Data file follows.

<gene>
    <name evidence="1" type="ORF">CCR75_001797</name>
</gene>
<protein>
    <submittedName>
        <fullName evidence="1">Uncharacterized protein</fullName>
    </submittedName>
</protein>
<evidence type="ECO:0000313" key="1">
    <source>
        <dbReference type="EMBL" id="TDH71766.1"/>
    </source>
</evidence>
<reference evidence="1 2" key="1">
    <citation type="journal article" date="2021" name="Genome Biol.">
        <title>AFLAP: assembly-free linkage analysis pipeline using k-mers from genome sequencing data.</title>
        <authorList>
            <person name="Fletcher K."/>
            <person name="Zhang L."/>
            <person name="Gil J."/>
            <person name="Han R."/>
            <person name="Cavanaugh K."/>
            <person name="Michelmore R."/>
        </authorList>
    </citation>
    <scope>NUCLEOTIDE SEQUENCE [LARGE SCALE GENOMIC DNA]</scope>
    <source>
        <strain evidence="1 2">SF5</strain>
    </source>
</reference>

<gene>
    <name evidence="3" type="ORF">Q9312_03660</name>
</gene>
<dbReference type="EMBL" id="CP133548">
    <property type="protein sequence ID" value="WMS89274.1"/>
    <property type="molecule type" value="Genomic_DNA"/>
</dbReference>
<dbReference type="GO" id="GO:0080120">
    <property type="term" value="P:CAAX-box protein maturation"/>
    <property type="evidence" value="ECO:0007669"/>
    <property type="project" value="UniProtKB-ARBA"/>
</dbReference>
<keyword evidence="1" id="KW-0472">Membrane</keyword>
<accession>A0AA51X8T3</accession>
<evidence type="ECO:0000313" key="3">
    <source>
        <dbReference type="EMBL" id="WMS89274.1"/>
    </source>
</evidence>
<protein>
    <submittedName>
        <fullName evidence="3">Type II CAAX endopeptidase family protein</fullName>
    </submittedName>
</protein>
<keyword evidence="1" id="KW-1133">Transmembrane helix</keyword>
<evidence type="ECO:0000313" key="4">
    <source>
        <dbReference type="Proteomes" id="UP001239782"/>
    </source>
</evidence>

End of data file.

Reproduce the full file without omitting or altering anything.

<gene>
    <name evidence="1" type="ORF">CCR75_001797</name>
</gene>
<protein>
    <submittedName>
        <fullName evidence="1">Uncharacterized protein</fullName>
    </submittedName>
</protein>
<evidence type="ECO:0000313" key="1">
    <source>
        <dbReference type="EMBL" id="TDH71766.1"/>
    </source>
</evidence>
<reference evidence="1 2" key="1">
    <citation type="journal article" date="2021" name="Genome Biol.">
        <title>AFLAP: assembly-free linkage analysis pipeline using k-mers from genome sequencing data.</title>
        <authorList>
            <person name="Fletcher K."/>
            <person name="Zhang L."/>
            <person name="Gil J."/>
            <person name="Han R."/>
            <person name="Cavanaugh K."/>
            <person name="Michelmore R."/>
        </authorList>
    </citation>
    <scope>NUCLEOTIDE SEQUENCE [LARGE SCALE GENOMIC DNA]</scope>
    <source>
        <strain evidence="1 2">SF5</strain>
    </source>
</reference>

<gene>
    <name evidence="3" type="ORF">Q9312_03660</name>
</gene>
<dbReference type="EMBL" id="CP133548">
    <property type="protein sequence ID" value="WMS89274.1"/>
    <property type="molecule type" value="Genomic_DNA"/>
</dbReference>
<dbReference type="GO" id="GO:0080120">
    <property type="term" value="P:CAAX-box protein maturation"/>
    <property type="evidence" value="ECO:0007669"/>
    <property type="project" value="UniProtKB-ARBA"/>
</dbReference>
<keyword evidence="1" id="KW-0472">Membrane</keyword>
<accession>A0AA51X8T3</accession>
<evidence type="ECO:0000313" key="3">
    <source>
        <dbReference type="EMBL" id="WMS89274.1"/>
    </source>
</evidence>
<protein>
    <submittedName>
        <fullName evidence="3">Type II CAAX endopeptidase family protein</fullName>
    </submittedName>
</protein>
<keyword evidence="1" id="KW-1133">Transmembrane helix</keyword>
<evidence type="ECO:0000313" key="4">
    <source>
        <dbReference type="Proteomes" id="UP001239782"/>
    </source>
</evidence>